2Do task manager for Mac and iOS

In the pursuit of task managers done right, I investigated several applications, starting with OmniFocus. I went on trying out Things and The Hit List and today I am reviewing 2Do, the last of the task managers I found to run on the Apple platforms. Ironically, the last also proved to be the best.

When I set out to try the major task managers for Apple’s platforms, I did so with the expectation that none of them would meet my criteria:

  • Easy to use; not forcing me to think about how I best enter items
  • Flexible in terms of how I enter tasks, what “task” means to me at any given point in time, and which methods I can use to manage them
  • Helpful with organising my life, both professionally and personally; how easy the app would make it to discern between these two areas.

To be honest, the first contact with the developer wasn’t too positive. I couldn’t reach him by email — still can’t for that matter. He prefers Twitter’s PM and I respect that, but I don’t find it too comfortable. The one thing that made me cross the line nevertheless was the time 2Do has been on the market so far. Just as Things, it has a large and loyal user base. Unlike The Hit List, it hasn’t changed development teams.

So, without further ado let’s see what it’s all about, this app 2Do. 2Do is available for the Mac and for iOS devices. It's the only task manager with an iOS version that has identical features on the Mac. The reviews of this task manager I have read often claim it's complicated, while it really is not. True is that you need to read the user guide to use it to its fullest potential. If you jump right in without spending some time learning the hidden features, you'll find yourself managing your tasks with the same level of efficiency as with any of the other task managers. However, if you dig deeper you'll find 2Do to be the most flexible task manager on the market, popping up its alerts and nag screens only when it's needed.

2Do has a sidebar with task lists, a main panel for the tasks themselves and a right sidebar where you can list tags and locations. At first sight, there's not much to set this app apart from others. The first hint at its superior feature set comes when you start using both the Mac and iOS versions. The iOS app is not a crippled version of the Mac one. It's an exact mirror of the Mac app. On an iPad, you can do the exact same things with 2Do as on a Mac — only the keystrokes and screen locations differ. Even the ability to create custom list groups is available on the iPad as it is on the Mac. More importantly, the search capabilities of the two versions are identical as well.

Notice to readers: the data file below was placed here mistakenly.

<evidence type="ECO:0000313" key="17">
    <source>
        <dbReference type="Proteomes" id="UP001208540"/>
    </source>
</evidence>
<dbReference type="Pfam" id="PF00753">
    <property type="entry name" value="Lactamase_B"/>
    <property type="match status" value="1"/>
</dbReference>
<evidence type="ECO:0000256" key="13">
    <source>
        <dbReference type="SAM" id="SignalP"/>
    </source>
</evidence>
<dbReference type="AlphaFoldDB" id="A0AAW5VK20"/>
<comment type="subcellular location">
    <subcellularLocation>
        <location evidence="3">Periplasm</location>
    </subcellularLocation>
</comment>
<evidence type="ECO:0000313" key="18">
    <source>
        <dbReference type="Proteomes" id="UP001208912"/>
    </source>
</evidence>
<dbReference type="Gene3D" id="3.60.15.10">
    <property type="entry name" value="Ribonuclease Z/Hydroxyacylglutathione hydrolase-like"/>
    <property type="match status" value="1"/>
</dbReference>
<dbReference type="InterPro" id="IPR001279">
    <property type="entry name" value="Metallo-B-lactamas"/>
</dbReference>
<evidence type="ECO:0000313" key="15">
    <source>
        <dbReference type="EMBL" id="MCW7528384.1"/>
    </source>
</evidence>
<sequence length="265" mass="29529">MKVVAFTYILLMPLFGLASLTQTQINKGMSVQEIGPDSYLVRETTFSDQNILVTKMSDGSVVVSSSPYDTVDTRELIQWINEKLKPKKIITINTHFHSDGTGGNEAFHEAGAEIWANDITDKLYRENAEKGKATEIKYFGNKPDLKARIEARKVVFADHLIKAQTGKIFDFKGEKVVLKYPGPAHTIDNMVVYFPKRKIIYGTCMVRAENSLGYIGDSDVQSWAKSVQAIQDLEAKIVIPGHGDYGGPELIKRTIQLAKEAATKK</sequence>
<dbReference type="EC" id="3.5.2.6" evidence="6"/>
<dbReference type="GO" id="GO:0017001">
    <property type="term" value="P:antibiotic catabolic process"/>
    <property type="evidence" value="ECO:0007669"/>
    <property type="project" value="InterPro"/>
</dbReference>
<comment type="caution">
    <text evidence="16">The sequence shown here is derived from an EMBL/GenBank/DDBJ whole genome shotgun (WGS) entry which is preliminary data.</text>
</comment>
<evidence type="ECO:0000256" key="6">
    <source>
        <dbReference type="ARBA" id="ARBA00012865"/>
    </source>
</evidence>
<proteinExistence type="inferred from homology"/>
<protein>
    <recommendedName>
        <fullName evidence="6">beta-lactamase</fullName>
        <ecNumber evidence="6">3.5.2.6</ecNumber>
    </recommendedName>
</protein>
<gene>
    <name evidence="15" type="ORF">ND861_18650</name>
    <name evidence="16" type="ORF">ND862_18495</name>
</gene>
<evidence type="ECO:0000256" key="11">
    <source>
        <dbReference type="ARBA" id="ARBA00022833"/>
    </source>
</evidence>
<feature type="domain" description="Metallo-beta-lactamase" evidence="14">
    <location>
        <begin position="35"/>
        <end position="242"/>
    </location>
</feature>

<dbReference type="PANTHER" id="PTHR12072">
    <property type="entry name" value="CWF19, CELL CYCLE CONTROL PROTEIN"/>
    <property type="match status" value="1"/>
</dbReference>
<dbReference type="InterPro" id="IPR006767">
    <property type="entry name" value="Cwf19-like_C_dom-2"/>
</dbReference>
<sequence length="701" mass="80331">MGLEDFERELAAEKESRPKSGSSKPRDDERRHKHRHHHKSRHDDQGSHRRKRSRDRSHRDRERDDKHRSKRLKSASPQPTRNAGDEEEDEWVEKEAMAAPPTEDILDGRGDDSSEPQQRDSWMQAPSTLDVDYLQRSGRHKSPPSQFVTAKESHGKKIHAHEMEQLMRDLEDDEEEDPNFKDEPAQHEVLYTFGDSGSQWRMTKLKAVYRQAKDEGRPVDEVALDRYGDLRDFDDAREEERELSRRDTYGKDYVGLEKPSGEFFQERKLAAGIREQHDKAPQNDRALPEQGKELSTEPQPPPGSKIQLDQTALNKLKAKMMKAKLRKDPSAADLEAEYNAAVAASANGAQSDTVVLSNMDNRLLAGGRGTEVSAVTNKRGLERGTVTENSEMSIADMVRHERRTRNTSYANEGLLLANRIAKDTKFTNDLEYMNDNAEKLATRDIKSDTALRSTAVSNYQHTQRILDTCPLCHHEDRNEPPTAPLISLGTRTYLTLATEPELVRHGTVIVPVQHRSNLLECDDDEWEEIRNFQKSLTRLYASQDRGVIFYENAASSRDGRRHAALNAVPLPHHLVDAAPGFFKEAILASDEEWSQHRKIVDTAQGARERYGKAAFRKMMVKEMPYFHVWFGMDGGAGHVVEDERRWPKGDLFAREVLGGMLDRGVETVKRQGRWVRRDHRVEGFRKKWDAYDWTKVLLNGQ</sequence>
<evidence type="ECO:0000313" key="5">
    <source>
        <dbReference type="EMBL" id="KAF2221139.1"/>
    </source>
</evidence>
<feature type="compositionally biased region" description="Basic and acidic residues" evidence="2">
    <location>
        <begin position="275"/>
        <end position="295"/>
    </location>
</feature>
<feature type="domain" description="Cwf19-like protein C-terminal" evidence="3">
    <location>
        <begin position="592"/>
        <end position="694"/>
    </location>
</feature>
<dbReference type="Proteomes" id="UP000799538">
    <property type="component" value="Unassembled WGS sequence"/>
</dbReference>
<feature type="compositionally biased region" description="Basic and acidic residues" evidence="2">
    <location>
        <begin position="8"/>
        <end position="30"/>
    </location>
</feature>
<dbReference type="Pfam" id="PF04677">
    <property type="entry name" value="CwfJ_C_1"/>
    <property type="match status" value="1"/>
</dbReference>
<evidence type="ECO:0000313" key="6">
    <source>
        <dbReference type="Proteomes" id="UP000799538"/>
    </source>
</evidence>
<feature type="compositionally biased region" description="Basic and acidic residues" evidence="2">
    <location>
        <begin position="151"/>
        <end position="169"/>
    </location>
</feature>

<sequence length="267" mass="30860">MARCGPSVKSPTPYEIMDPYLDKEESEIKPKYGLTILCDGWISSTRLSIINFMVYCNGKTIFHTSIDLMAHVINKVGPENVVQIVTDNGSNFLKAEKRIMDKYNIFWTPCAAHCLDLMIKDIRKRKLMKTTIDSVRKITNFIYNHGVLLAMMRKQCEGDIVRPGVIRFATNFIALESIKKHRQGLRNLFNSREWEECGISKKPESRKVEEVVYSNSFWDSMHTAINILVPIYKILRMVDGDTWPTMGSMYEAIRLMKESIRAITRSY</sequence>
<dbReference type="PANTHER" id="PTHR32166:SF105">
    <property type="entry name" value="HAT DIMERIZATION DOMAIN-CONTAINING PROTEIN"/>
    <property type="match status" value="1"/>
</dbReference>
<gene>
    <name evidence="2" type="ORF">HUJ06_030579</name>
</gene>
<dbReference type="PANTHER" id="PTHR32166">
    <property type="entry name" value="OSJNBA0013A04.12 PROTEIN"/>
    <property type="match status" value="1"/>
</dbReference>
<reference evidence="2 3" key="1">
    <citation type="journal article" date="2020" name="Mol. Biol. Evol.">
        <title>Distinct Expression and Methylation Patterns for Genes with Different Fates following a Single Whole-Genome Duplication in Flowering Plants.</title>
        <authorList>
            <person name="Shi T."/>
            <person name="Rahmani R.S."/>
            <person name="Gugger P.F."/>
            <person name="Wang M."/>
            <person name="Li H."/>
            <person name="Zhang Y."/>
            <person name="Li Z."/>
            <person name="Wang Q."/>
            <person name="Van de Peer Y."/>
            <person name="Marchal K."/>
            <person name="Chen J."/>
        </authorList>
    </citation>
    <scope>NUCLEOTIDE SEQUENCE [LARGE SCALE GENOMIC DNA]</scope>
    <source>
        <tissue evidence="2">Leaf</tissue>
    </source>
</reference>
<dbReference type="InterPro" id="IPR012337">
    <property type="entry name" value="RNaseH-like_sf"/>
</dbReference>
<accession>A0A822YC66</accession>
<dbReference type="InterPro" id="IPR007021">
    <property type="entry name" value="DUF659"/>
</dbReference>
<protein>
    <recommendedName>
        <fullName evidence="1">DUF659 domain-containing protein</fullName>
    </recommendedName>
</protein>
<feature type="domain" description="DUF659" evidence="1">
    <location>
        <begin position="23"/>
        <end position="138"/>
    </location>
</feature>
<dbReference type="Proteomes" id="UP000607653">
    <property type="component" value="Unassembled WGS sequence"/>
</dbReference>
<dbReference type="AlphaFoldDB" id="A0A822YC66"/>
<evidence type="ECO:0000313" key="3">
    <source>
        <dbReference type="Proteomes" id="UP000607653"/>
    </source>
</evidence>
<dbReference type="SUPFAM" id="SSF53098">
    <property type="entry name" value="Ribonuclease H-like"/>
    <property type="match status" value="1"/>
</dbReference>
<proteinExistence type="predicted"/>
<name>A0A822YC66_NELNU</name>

Experiencing 2Do

Task creation is where 2Do first shows its power and flexibility. Tasks have a title, a tag area and a Notes area. They also have a lists 'tab' showing the list that will contain the task. This 'tab' isn't just static text. It's actually a drop-down menu enabling you to instantly change the target list for the task. So, if you create a task thinking it should be listed under 'chores' but decide it's better listed under 'home', you can change the target while you're editing.

By using the extensive context menu or the context-aware buttons, you can also attach actions to a task. The most obvious action is to set an alarm to go off at a specific moment. Alarms can go off via the Notification Centre, but on a Mac you can also opt to go through the 2Do extension (an optional install). The 2Do extension supports nag alerts, to make sure you’ll hear the alert once, turn it off… and forget about it.

Much less obvious is that you can set the alarm to go off on a moment that is defined by the start and due dates you set in the task entry area. Except for visual and audible alarms you can attach to a task, you can also attach a Google search, an email message entry, or a phone call even. It’s not that 2Do will launch Mail, Messages or Safari automatically at alert time, but clicking on the button in the task field will launch Mail and enter the address (Mac, iPad) or start an email message inside 2Do with (part of) the message (iPad) for you!